This is the first textbook designed for students, practitioners and scholars of the performing arts who are curious about the power of the cognitive sciences to throw light on the processes of performance. It equips readers with a clear understanding of how research in cognitive neuroscience has illuminated and expanded traditional approaches to thinking about topics such as the performer, the spectator, space and time, culture, and the text. Each chapter considers four layers of performance: conventional forms of theatre, performance art, and everyday life, offering an expansive vision of the impact of the cognitive sciences on performance in the widest sense.
Written in an approachable style, An Introduction to Theatre, Performance and the Cognitive Sciences weaves together case studies of a wide range of performances with scientific evidence and post-structural theory. Artists such as Robert Wilson, Societas Raffaello Sanzio, Ariane Mnouchkine, Bertolt Brecht, and Antonin Artaud are brought into conversation with theories of Gilles Deleuze, Shaun Gallagher, Alva Noe, Tim Ingold and the science of V. S. Ramachandran, Vittorio Gallese, and Antonio Damasio. John Lutterbie offers a complex understanding of not only the act of performing but the forces that mark the place of theatre in contemporary society.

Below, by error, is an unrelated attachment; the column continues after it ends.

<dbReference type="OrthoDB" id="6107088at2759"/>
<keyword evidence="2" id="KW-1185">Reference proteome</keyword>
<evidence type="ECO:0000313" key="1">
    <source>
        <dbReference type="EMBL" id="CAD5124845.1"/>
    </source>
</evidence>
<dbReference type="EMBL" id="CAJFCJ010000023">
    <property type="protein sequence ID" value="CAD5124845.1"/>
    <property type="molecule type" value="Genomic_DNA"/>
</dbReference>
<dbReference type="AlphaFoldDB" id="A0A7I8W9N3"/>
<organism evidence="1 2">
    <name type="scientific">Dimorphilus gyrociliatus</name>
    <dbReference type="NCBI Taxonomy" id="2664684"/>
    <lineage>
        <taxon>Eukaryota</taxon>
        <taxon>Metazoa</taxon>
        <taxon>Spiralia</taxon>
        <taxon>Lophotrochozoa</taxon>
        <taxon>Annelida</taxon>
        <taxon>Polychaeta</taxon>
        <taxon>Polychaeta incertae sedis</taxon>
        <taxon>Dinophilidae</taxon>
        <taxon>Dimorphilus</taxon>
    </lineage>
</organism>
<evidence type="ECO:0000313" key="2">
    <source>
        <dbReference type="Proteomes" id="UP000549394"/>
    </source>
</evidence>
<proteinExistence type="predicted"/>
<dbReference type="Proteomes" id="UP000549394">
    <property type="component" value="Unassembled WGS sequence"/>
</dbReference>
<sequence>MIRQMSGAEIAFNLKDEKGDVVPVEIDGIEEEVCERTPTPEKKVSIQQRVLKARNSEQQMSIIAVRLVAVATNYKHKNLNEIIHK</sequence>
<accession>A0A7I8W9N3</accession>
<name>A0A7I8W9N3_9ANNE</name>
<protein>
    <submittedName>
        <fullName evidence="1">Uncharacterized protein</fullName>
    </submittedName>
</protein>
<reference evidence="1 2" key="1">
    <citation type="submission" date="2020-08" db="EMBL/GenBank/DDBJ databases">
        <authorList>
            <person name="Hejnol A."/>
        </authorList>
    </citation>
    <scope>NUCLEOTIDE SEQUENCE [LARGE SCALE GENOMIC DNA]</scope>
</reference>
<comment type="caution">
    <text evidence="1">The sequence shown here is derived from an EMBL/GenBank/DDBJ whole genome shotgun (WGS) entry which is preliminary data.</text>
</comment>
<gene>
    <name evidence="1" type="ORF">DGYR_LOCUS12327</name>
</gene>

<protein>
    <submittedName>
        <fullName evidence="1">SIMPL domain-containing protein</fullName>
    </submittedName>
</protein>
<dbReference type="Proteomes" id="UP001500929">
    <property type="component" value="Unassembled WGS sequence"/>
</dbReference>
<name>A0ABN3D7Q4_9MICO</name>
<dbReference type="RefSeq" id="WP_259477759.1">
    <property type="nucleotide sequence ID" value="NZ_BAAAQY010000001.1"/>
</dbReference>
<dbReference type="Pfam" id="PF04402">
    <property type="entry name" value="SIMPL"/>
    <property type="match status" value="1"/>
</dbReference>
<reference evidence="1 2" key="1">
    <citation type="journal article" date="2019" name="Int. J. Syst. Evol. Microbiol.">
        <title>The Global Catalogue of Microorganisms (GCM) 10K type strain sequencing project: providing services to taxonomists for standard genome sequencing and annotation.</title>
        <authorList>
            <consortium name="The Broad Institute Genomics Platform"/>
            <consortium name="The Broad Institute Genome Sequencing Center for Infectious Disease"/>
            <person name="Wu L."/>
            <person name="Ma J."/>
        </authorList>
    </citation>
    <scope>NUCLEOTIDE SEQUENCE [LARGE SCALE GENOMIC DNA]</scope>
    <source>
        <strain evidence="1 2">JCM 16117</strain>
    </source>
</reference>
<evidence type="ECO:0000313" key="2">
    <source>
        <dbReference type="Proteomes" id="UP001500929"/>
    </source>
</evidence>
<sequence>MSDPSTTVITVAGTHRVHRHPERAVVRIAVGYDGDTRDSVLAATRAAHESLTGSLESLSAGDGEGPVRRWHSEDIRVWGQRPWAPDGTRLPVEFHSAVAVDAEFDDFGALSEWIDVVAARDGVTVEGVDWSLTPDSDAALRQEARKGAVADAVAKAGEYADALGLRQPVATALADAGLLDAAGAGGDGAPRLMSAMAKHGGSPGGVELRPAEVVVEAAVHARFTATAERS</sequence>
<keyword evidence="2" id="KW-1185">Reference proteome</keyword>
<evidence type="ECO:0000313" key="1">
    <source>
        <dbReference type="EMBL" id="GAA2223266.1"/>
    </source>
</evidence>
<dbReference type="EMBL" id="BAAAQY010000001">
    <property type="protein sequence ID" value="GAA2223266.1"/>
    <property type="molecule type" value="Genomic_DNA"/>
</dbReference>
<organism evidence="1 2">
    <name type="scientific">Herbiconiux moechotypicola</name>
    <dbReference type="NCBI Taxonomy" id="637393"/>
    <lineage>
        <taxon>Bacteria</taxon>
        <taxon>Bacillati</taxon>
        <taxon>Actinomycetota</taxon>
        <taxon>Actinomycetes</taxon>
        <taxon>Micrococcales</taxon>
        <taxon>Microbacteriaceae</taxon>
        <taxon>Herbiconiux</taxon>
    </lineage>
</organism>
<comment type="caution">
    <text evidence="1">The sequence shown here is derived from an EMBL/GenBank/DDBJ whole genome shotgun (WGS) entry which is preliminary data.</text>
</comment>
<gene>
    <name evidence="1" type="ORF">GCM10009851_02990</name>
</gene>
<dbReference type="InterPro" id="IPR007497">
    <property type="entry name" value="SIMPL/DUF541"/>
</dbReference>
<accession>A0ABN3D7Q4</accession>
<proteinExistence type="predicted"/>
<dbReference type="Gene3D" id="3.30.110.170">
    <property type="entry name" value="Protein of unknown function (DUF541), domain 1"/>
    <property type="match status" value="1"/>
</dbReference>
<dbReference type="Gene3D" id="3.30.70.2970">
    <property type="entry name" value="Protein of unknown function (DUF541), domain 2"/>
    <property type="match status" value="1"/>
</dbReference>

In drawing on a variety of scientific articles, Lutterbie provides readers with an accessible account of significant research in areas in the field and reveals how the sciences can help us understand the experience of art.